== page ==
"No," the man said. "We wish you to leave. Leave our village. Now."
"Ungrateful sons of bitches," Salish noted. Barristan frowned, but the visor hid this from his subordinate and the ultrasonic hid Salish's words from the villagers.
"We removed dangerous men from your village," Barristan insisted.
"You are devils and you brought evil with you."
"Those men we killed, they were devils," Barristan argued. "If they come back, will you let us know?"
"When you come, they come," the old man said. "They were here because you were here. You will leave us forever or there will be more."
"What? Is he up for re-election?" Liu joked.
Tomms added, "Maybe for lead jackass."
"Cut the chatter," Barristan said. Maybe the villagers couldn't hear it, but it distracted him.
Barristan said, "They asked us to come here and then shot at us. Why?"
The look of anger on the old man's face said either Barristan had said the wrong thing or the computer translated it incorrectly.
“They will not come if you go,” the man insisted. “Go now.”
The crowd now formed a tight circle around the team. The other three began asking the villagers to back away, not interested in being touched. Their pleas had no effect, and Barristan had a bad feeling in the pit of his stomach.
“We must look around your village,” Barristan explained. “We found several places that might still hold weapons, and we must remove them if any are found.“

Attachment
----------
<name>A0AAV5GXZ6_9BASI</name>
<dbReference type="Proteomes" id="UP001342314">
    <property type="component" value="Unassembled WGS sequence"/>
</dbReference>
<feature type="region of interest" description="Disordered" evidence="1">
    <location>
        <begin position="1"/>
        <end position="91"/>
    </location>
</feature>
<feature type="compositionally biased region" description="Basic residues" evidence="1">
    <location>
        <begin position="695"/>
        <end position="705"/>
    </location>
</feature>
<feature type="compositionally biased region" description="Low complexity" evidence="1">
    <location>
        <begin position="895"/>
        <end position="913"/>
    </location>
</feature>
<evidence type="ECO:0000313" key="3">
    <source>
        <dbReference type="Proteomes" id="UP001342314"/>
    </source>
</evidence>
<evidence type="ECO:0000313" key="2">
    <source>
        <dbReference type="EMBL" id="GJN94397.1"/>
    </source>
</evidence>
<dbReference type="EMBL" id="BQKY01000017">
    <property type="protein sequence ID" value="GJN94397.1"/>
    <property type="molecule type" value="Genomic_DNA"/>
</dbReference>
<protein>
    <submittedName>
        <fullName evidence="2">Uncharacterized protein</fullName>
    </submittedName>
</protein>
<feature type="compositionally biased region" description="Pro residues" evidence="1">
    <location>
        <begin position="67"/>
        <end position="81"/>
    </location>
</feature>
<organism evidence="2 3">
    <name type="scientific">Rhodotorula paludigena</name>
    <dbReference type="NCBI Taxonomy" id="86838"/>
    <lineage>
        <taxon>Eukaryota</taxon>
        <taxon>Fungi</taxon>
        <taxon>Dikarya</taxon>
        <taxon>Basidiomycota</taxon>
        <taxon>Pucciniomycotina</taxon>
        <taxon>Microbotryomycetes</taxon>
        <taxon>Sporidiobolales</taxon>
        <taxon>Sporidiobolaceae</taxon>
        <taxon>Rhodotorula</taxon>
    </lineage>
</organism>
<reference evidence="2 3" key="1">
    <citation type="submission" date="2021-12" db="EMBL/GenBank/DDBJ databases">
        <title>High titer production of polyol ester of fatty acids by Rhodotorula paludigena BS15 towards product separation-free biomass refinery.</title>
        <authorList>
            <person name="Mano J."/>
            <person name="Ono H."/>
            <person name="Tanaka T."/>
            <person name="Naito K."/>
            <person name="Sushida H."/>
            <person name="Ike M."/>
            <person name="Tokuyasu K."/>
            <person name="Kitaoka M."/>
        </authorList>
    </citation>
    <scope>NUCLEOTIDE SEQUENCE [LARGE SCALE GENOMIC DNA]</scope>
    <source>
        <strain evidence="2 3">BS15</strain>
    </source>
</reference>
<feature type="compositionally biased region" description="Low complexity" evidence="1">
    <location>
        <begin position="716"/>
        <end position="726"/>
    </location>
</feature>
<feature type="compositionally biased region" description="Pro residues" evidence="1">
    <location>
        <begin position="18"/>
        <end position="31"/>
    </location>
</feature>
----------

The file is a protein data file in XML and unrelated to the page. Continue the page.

"We've got a hit!" Smith called in. "92% positive ID facial recognition on a wanted HVT. The woman behind the leader."
Barristan turned to see the woman. As he pointed at her, she pulled and raised a knife in her hand.
On reflex, Barristan drew his M1911 and shot the woman in the head. Now, the crowd scattered. For a moment, the streets were silent. Salish, Liu, and Tomms assumed a four point 360-degree watch.
“Let’s move to cover,” Barristan ordered.
The order came too late. Barristan turned his head just in time to see a black object strike his visor. The glass did not shatter. The polycarbonate outer layer stopped the pebble before it could do any real damage. It took him several seconds to associate the damage with the rock that fell on his foot. Just as he recognized the source, a salvo of pebbles hit the team.
Liu was the only one to name the problem, “Fucking slingshots. Inside the houses.”
The rocks travelled at 60-100 miles per hour: too slow to set off defensive sensors but fast enough to hurt. The scuff on his left side visor reminded him that the relatively slow-moving rocks could still cause damage to their equipment.
“Let’s move!”
The team hurried to the still marked path Team B used to flank. Salish took point. When they came between buildings, the salvo began to include heavier rocks dropped from above.